People attend church for many reasons: to worship God and to learn about Jesus, to fellowship, to attend social events, to have a feeling of belonging, and to some because it is the rock in their lives to which they cling. Most attend church for all of these reasons. This is why we must be there for each other, providing love, compassion, patience, understanding and a continual reminder of God’s powerful love for us. This person-to-person caring needs to extend even more to those who struggle with mental illness.
One in every five Americans experience a mental disorder in any given year, and half of all Americans have such disorders at some time in their lives. These illnesses of the brain affect all of us, regardless of age, gender, economic status or ethnicity. Nearly every person sitting in the pews has been touched in some way by mental illness. However, many suffer in silence or stop coming to church because they do not receive the support they so desperately need. They become detached from their Christian family and their spirituality, which is an important source of healing, wholeness and hope in times of their bewildering and frustrating struggles.
Anxiety disorder is one type of mental health disorder. It can include panic disorder, obsessive-compulsive disorder, post-traumatic stress disorder, and phobias such as social phobia and agoraphobia (fear of being in a crowd). The person’s brain is unable to properly produce and regulate two important neurotransmitters called GABA and serotonin. Basically, stress hormone levels become so elevated that the brain is unable to produce the proper amount of GABA and serotonin which tell the brain to “SLOW DOWN.” It is hard to identify the cause but genetics, life events, and stress all play a role. Unfortunately, anxiety gets worse over time as these chemicals become more and more depleted. Remember it doesn’t work to get upset with these people and tell them to “calm down” or try a gluten-free diet, or stop being afraid—because just like diabetics whose body cannot make or is unable to efficiently utilize insulin, people with a mental health disorder have a brain that is not functioning in a balanced way.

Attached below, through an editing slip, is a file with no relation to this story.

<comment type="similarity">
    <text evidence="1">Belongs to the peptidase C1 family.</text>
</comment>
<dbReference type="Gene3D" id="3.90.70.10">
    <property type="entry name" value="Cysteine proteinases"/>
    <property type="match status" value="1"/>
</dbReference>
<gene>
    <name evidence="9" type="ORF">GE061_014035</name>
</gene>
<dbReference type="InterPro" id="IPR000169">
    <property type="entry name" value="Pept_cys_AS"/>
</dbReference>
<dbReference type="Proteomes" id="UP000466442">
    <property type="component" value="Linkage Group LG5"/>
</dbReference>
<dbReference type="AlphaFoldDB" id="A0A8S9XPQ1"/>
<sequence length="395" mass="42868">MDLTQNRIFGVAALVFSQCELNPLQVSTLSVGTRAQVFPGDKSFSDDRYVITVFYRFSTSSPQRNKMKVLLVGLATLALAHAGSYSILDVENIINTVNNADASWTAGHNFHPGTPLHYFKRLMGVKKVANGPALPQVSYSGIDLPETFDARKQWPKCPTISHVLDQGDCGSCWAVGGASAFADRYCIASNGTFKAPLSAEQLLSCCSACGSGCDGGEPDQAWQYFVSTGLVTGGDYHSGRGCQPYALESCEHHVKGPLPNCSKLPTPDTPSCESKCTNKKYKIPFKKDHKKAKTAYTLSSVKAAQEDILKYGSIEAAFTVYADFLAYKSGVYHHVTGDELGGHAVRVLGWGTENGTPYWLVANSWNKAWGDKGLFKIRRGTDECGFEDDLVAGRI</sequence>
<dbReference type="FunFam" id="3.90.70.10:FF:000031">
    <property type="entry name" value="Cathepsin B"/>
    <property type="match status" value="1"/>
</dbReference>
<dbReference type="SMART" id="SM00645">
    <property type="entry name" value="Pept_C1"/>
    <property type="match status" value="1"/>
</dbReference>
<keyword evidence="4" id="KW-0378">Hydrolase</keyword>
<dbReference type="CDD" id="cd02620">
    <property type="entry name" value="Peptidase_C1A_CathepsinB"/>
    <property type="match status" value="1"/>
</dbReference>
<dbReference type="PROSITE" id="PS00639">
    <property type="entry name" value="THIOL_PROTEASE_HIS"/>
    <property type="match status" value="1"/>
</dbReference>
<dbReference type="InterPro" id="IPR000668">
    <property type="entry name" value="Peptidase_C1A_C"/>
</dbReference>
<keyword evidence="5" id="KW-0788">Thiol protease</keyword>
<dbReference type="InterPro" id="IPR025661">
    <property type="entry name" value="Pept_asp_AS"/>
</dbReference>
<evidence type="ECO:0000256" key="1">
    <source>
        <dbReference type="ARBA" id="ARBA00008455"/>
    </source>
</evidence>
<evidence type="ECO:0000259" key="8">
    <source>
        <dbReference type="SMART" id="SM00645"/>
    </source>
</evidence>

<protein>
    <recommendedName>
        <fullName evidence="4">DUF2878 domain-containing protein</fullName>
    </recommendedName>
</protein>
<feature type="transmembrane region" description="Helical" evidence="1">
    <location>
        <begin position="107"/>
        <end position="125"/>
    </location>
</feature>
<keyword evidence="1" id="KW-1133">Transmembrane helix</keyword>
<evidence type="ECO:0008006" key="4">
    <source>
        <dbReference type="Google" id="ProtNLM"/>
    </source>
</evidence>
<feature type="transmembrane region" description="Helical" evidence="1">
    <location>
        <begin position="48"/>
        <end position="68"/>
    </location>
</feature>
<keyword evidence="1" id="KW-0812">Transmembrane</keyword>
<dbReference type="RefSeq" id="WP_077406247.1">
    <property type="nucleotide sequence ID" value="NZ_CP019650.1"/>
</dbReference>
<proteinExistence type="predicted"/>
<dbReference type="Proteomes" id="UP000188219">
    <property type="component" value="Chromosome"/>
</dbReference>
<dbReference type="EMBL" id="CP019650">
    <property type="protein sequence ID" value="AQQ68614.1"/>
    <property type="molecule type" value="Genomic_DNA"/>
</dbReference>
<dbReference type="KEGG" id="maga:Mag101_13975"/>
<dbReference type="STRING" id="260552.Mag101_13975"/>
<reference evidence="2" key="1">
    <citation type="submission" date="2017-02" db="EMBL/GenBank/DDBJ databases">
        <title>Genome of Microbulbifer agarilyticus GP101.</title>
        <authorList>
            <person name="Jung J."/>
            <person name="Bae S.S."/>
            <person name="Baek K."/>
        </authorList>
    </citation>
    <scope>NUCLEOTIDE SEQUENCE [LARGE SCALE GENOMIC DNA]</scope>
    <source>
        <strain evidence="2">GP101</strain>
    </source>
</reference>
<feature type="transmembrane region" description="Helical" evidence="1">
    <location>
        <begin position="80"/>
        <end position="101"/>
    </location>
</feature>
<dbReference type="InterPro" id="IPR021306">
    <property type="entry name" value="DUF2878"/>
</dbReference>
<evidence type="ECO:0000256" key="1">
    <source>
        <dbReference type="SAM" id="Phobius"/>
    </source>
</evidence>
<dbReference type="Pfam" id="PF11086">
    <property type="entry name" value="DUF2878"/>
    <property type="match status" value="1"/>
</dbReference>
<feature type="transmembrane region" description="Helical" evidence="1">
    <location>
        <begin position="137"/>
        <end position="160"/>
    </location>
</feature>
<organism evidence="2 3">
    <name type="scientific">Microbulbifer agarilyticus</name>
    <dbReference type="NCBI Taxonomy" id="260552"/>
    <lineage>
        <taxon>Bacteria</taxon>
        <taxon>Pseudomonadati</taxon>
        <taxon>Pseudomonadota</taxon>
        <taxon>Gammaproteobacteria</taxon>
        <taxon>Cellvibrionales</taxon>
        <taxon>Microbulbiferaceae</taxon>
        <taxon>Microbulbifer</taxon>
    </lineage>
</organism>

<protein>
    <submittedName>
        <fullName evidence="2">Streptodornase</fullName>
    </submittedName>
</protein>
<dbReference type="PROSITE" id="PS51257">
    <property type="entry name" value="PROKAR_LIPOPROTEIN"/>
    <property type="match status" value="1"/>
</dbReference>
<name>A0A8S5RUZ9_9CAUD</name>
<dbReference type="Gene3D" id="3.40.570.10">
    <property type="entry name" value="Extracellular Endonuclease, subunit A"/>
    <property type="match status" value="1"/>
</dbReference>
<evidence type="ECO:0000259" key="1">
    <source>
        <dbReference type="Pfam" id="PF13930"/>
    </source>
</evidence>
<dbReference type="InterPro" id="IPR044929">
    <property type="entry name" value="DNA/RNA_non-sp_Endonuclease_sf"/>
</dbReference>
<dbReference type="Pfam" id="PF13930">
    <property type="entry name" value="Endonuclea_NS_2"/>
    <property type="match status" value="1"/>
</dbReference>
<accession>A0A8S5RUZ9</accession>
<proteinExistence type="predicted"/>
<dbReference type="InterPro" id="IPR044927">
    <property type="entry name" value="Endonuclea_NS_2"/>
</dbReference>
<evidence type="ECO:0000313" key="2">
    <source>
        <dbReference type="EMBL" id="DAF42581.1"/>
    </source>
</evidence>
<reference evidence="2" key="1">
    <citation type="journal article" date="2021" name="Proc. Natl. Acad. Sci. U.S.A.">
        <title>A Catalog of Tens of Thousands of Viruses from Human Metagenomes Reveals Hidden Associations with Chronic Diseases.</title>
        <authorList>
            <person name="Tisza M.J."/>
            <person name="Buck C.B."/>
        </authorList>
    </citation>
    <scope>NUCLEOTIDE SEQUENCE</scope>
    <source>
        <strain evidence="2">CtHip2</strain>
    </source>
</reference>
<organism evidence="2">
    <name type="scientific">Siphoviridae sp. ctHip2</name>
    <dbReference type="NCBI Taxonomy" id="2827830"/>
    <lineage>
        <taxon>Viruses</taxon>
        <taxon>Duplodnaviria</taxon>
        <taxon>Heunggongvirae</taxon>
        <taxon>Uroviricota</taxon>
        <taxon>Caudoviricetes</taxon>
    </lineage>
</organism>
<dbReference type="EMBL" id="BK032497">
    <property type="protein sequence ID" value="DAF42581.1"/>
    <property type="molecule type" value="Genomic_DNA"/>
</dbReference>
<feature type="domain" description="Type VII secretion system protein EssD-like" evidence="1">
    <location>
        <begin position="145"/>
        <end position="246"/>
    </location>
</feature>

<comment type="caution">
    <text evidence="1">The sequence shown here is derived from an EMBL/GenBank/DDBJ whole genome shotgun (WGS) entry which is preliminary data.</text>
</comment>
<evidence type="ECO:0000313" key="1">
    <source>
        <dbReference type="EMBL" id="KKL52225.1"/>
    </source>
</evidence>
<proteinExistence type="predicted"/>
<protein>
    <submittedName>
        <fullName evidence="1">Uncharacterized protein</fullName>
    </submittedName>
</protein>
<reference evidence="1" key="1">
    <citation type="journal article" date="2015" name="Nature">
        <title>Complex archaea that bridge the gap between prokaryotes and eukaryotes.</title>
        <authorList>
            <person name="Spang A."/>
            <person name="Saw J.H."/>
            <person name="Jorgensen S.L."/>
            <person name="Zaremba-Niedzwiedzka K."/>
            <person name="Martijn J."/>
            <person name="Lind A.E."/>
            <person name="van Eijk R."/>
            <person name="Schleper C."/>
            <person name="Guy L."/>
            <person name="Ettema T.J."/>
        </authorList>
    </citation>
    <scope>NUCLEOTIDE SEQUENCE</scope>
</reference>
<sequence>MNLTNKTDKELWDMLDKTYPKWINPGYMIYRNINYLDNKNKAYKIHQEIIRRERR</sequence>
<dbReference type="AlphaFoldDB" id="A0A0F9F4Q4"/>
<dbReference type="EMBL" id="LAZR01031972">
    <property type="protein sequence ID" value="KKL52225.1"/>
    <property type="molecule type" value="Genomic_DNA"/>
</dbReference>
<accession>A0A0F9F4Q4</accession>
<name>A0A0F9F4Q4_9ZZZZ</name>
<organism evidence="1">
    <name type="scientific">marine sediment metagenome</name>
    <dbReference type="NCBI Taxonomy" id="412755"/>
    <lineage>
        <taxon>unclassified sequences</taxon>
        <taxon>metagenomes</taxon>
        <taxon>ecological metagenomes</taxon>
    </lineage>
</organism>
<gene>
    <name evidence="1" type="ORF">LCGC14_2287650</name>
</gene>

It is a privilege to love and serve those with mental health issues. Why? Because the mentally ill are the weak, fragile and vulnerable among God’s people, and we know that God has a special place in His heart for the weak, fragile, and vulnerable. It was prophesied of Jesus: A bruised reed He will not break, and smoking flax He will not quench (Isaiah 42:3). Jesus cares for the weak and we are privileged to care for those for whom He cares. Loving and trying to help the mentally ill has its challenges, certainly. Sometimes there’s nothing you can do to bring them back into reality, out of despondence, or beyond their irrational fears. This is why much love, patience, and understanding are needed. Such is the nature of mental illness. Yet, love endures all things, so keep on loving them, listening to them, encouraging them, and PRAYING for them. God’s love through you brings comfort and peace to help in their struggles and suffering.
Encourage those with mental illness to get help. At West Side we have established a relationship with Samaritan Center of Puget Sound (formerly Presbyterian Counseling Service) and have one of their Marriage and Family therapists, Heidi Gray, who will see people here at West Side. A person could also go to the Samaritan Center on Ravenna Boulevard. West Side also has a list of local Christian therapists who have an office nearby. People with mental illness will benefit from educated mental health counselors and often from prescribed medication. Most of all, pray for these dear people, entrusting them to the Lord who made them, died for them, and loves them.
RN, MSN for the Parish Nurses